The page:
The Subtropical/Subpolar Gyre Exchange in the Presence of Annually Migrating Wind and a Meandering Jet: Water Mass Exchange

Huijun Yang Department of Marine Science, University of South Florida, St Petersburg, Florida

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Abstract

A simple barotropic double gyre–jet ocean circulation model is developed, driven by surface wind. The model consists of a subtropical gyre in the south and a subpolar gyre in the north and a meandering jet between them. Using this ocean model, the water mass exchange between two gyres is investigated by calculating the Lagrangian trajectories of the water column. The results show that the meandering jet will cause strong intergyre exchange, and the exchange will be substantially enchanced when the wind is allowed to migrate north and south. For example, in the standard case adapted after the Gulf Stream, it is found that about 10% subtropical water mass has been transferred into the subpolar gyre in 25 years when the wind is steady; whereas it is increased to about 18% in the same period of time when the wind is migrating annually with a distance 800 km. When the wind is steady, the subtropical water mass enters the subpolar gyre mainly through the western boundary. It flows eastward and then penetrates and spreads into the whole subpolar gyre after arriving at the eastern part due to the strong jet and the subpolar recirculation.

Extensive parameter sensitivity experiments show that when the wind is steady, the transport increases with the width of the jet, and the amplitude and wavenumber of the waves in the jet. The transport also increases with the amplitude of the waves when the wind is allowed to migrate. Other parameter dependence as well as the dependence on the meandering jet in the migrating wind is complicated. Maximum transport occurs when the wind migrates interannually to decadally.

The finite-time Lyapunov exponent has successfully identified many important features of the transport by the ocean circulation, including a central barrier centered along the meandering jet core and chaotic transport regions on both sides of the jet core, the western boundary transport channel, and the eastern transport regions. There are two recirculation regions with zero Lyapunov exponent when the wind is steady.

The mean Lagrangian transport (MLT) formula is derived based on the Lagrangian trajectory calculation. Applying the results to the North Atlantic Ocean, it is suggested that the 25-yr MLT in the North Atlantic is about 4.7 Sv (Sv ≡ 106 m3 s−1) in the standard case and could be as high as 7.5 Sv for other parameters. These results are consistent with the present understanding of the subtropical/subpolar gyre water mass exchange in the North Atlantic that the net exchange due to the gyre circulation mode is about 6.5 Sv. The methods and some results are also applicable to the intergyre exchange between the tropical gyre and subtropical gyre, between the tropical gyre and the equatorial gyre, as well as inter-hemispheric exchange.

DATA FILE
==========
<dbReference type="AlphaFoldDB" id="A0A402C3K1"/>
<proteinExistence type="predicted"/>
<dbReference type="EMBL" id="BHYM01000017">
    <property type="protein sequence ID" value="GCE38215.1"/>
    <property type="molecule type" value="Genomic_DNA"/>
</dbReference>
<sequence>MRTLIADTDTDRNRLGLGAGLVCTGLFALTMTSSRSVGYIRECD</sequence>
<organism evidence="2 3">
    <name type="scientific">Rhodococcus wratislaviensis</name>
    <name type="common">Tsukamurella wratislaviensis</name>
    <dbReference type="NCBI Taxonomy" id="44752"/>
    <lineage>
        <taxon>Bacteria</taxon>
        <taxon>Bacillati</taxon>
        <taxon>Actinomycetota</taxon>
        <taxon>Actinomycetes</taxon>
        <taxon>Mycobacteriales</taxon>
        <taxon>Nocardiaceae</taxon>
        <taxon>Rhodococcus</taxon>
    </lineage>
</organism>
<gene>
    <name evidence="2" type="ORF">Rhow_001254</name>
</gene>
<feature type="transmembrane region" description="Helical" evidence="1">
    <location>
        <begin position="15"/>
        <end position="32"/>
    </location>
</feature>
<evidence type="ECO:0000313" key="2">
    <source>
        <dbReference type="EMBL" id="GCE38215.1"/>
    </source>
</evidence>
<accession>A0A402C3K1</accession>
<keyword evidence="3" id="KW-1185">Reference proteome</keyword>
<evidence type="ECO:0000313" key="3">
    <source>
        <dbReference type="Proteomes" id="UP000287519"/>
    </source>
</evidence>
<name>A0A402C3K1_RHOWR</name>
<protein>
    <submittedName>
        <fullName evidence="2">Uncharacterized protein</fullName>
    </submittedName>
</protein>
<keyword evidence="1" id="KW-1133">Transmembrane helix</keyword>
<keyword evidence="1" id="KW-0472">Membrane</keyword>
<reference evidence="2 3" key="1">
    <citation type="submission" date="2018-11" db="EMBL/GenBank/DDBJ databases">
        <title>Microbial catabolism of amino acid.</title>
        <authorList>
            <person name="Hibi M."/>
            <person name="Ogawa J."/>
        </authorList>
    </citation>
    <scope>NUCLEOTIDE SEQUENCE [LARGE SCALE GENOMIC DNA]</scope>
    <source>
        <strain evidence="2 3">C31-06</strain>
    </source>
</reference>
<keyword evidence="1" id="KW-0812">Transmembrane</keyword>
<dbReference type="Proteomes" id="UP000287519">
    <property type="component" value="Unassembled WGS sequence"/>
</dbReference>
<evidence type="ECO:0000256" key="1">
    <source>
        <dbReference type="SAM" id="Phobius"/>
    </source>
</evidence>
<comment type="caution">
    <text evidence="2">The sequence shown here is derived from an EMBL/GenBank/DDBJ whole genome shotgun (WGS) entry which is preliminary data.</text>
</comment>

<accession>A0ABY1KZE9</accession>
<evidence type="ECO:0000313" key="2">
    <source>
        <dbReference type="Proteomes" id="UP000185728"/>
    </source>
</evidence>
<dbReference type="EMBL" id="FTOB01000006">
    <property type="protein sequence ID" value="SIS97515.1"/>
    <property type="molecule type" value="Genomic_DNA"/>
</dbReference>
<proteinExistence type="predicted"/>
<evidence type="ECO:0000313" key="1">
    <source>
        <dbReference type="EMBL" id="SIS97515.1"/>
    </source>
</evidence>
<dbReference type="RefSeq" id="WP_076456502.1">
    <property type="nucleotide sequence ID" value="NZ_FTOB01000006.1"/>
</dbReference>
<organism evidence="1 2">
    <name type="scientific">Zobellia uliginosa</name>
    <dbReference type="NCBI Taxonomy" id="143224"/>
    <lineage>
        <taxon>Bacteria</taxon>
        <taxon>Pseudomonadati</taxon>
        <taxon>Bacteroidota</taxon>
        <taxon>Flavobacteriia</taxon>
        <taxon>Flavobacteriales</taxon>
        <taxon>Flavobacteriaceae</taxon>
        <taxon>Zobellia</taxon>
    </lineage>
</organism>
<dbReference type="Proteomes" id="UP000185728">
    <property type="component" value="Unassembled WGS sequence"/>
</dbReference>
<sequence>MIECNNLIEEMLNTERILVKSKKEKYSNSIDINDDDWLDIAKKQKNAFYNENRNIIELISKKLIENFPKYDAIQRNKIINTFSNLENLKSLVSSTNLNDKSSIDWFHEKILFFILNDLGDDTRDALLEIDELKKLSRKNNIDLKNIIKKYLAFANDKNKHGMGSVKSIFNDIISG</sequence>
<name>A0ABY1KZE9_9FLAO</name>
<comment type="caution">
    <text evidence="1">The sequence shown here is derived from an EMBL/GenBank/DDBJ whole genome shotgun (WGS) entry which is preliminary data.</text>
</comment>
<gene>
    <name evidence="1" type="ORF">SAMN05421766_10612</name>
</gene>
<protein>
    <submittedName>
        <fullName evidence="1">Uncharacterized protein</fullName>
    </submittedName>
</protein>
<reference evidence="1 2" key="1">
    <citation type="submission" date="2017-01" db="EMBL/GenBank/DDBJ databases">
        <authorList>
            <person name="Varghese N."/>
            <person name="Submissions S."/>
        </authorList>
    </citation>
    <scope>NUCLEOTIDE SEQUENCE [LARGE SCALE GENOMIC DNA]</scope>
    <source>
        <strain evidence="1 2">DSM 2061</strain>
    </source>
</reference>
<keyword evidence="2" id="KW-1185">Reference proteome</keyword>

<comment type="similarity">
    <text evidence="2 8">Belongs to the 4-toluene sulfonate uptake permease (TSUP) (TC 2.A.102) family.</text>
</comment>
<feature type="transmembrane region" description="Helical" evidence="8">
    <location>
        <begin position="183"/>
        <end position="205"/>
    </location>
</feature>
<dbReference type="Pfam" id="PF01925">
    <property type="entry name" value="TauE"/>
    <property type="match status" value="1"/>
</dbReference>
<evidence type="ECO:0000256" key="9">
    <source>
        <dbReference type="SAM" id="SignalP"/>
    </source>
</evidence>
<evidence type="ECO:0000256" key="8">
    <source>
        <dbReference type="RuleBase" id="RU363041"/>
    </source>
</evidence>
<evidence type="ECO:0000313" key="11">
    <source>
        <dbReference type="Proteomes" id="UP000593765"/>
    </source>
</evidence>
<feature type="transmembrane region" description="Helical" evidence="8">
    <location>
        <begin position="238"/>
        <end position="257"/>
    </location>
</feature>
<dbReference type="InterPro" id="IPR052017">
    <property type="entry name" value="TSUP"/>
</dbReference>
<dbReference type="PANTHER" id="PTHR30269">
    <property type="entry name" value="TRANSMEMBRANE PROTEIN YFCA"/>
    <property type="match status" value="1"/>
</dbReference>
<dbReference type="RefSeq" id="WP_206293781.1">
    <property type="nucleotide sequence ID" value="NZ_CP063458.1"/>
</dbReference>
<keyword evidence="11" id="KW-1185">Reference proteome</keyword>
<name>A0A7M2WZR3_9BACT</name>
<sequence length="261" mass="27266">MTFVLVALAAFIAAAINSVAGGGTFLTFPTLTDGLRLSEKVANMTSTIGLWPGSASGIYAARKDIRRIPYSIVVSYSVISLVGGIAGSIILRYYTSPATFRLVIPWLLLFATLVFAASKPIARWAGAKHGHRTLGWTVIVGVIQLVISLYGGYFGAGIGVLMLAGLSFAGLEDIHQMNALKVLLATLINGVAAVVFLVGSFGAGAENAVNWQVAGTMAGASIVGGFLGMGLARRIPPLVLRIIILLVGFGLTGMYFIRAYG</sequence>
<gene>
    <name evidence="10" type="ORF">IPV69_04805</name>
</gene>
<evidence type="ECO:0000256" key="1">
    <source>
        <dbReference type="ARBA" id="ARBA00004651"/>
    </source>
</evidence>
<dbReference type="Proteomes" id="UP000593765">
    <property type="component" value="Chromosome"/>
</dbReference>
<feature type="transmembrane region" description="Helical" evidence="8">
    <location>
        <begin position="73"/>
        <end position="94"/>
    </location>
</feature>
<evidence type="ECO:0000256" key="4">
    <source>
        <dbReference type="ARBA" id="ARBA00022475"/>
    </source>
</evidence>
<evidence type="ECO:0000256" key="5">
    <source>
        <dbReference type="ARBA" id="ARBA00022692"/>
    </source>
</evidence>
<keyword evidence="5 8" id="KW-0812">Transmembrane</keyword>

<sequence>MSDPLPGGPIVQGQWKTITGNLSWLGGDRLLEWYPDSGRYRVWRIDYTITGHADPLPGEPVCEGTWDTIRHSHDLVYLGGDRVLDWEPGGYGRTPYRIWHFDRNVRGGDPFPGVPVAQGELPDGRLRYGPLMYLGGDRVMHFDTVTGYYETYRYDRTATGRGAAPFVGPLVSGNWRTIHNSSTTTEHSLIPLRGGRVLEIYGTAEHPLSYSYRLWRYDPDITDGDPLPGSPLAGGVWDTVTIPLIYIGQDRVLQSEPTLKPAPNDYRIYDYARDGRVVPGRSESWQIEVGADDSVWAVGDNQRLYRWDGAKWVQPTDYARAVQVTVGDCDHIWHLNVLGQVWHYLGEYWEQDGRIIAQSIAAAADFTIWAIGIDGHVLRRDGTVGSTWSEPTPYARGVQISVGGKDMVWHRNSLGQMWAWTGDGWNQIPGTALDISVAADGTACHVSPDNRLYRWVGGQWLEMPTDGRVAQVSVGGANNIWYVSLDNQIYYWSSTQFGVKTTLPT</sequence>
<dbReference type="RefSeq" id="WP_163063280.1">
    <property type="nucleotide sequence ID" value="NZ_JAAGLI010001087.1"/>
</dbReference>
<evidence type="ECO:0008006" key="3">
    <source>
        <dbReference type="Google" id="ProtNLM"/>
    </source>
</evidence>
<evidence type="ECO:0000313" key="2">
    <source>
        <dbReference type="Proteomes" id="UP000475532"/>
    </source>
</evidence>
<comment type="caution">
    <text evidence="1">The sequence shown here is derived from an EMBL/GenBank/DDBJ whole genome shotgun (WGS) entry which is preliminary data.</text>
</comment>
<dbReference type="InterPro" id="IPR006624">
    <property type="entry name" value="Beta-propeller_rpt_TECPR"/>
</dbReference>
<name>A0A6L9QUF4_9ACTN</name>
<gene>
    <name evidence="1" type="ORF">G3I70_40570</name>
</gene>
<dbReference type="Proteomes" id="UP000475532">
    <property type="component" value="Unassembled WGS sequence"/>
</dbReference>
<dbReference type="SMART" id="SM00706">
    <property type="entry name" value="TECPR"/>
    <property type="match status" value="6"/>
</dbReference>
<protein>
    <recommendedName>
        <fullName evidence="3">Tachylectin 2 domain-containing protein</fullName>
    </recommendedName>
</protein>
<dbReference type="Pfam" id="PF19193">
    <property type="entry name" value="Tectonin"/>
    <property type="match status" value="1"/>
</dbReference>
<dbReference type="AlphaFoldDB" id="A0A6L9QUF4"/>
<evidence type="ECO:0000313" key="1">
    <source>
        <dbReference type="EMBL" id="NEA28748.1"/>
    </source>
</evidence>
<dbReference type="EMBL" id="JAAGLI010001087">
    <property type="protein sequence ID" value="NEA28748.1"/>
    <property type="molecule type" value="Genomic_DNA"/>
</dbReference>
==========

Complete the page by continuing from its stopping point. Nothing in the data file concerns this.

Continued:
Abstract

A simple barotropic double gyre–jet ocean circulation model is developed, driven by surface wind. The model consists of a subtropical gyre in the south and a subpolar gyre in the north and a meandering jet between them. Using this ocean model, the water mass exchange between two gyres is investigated by calculating the Lagrangian trajectories of the water column. The results show that the meandering jet will cause strong intergyre exchange, and the exchange will be substantially enchanced when the wind is allowed to migrate north and south. For example, in the standard case adapted after the Gulf Stream, it is found that about 10% subtropical water mass has been transferred into the subpolar gyre in 25 years when the wind is steady; whereas it is increased to about 18% in the same period of time when the wind is migrating annually with a distance 800 km. When the wind is steady, the subtropical water mass enters the subpolar gyre mainly through the western boundary. It flows eastward and then penetrates and spreads into the whole subpolar gyre after arriving at the eastern part due to the strong jet and the subpolar recirculation.

Extensive parameter sensitivity experiments show that when the wind is steady, the transport increases with the width of the jet, and the amplitude and wavenumber of the waves in the jet. The transport also increases with the amplitude of the waves when the wind is allowed to migrate. Other parameter dependence as well as the dependence on the meandering jet in the migrating wind is complicated. Maximum transport occurs when the wind migrates interannually to decadally.

The finite-time Lyapunov exponent has successfully identified many important features of the transport by the ocean circulation, including a central barrier centered along the meandering jet core and chaotic transport regions on both sides of the jet core, the western boundary transport channel, and the eastern transport regions. There are two recirculation regions with zero Lyapunov exponent when the wind is steady.

The mean Lagrangian transport (MLT) formula is derived based on the Lagrangian trajectory calculation. Applying the results to the North Atlantic Ocean, it is suggested that the 25-yr MLT in the North Atlantic is about 4.7 Sv (Sv ≡ 106 m3 s−1) in the standard case and could be as high as 7.5 Sv for other parameters. These results are consistent with the present understanding of the subtropical/subpolar gyre water mass exchange in the North Atlantic that the net exchange due to the gyre circulation mode is about 6.5 Sv. The methods and some results are also applicable to the intergyre exchange between the tropical gyre and subtropical gyre, between the tropical gyre and the equatorial gyre, as well as inter-hemispheric exchange.

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